We have been having some Internet woes at the home base, so I apologize for not posting the last couple of days. If the Internet holds, there should be three coming in quick succession tonight. To begin, I’m writing this without my contacts in and I cannot read a single word on the screen. As such, I apologize to my future self when you edit this tomorrow, because I shan’t edit anything until then.
Saturday was a relaxed day. I ventured into the city on my own for the first time. You walk down the hill for a bit, make a bend around a steep switchback, follow the road down a bit more and then you start descending down a seven or eight story staircase onto a major thoroughfare. There are tons of shops running up and down the street with little bars on at least every other block. Many of them seem so similar that it’s tough tell why some are swamped and others are quite the opposite. I needed to buy groceries for myself because I could tell my host wasn’t going to want to cook for both of us for most of our meals. I went to a couple of stores, got some essentials and then trekked back; you don’t realize how mountainous Rio is until you have to climb stairs directly up its face.
The staircase I previously descended is beautiful when viewed from below, each step face covered in a reflective mosaic for the entire width of the staircase all the way from the bottom to the top. There is some beautiful graffiti art on some house walls lining the staircase and some really tacky words just spray-painted on some others. It’s truly a beautiful relic amidst the piles of garbage lining the walkway upward.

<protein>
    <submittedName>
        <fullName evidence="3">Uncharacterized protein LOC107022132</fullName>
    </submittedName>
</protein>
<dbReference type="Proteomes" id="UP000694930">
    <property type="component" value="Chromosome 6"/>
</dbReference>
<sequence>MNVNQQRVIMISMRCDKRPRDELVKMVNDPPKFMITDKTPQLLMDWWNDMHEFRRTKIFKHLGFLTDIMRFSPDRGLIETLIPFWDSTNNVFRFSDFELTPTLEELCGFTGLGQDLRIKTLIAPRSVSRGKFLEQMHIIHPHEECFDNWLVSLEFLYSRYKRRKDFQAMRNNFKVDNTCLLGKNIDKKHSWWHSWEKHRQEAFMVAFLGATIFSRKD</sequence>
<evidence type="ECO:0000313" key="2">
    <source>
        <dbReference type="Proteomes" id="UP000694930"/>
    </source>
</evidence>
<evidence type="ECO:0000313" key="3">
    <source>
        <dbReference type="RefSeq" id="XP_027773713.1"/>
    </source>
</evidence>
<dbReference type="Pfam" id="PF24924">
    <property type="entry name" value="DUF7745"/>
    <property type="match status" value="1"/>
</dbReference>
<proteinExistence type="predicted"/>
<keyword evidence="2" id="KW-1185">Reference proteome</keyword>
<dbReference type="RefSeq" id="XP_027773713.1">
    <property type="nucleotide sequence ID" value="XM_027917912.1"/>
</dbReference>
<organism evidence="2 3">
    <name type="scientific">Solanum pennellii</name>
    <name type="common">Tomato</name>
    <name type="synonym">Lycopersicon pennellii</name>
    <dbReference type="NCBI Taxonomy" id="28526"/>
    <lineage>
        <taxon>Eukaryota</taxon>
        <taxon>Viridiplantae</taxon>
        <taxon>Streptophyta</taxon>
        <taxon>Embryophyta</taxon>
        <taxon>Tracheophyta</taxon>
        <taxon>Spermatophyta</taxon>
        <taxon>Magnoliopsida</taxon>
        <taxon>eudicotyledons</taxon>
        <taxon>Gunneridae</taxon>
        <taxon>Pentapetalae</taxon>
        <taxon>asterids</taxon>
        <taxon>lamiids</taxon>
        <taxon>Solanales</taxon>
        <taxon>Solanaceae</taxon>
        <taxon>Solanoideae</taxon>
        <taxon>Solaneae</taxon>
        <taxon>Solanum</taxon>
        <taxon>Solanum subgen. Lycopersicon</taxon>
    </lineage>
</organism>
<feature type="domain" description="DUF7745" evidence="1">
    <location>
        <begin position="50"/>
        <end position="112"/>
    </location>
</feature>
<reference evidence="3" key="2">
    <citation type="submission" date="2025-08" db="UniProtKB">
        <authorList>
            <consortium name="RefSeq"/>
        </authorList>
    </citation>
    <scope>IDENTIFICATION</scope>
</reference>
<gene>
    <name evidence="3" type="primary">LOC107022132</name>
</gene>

Some more thoughts about Santa Teresa
One of the first things to strike you about the Santa Teresa neighborhood where I’m staying is the trolley tracks. The hillside is steep everywhere and downright sheer in places. I would love to see the trolley that could tackle this terrain, but it’s nowhere to be seen…
A couple years ago the government decided to make some repairs to the trolley. From the way my host tells it, it was supposed to cost something like a million dollars to fix everything that needed fixing. It’s been two years and no work is currently being done on the trolley system as much as I can tell. There are entire stations “under construction” yet no construction workers are working. Nothing looks like it needs that much work, yet the trolley still sits idle. Veronica described the trolley as the heart of this historical neighborhood, but either the government’s incompetence or corruption has left this bustling neighborhood wounded. Many buildings are tagged with spray paint on the sides — “bonde já” — which translates to “trolley now.”
In this neighborhood, there are great aspects of culture or art that have fallen into disrepair for one reason or another. I’m sure as I visit more neighborhoods in Rio, I’ll find a different story, but Santa Teresa, its staircase and the trolley seems to be symptoms of a government’s greater woes…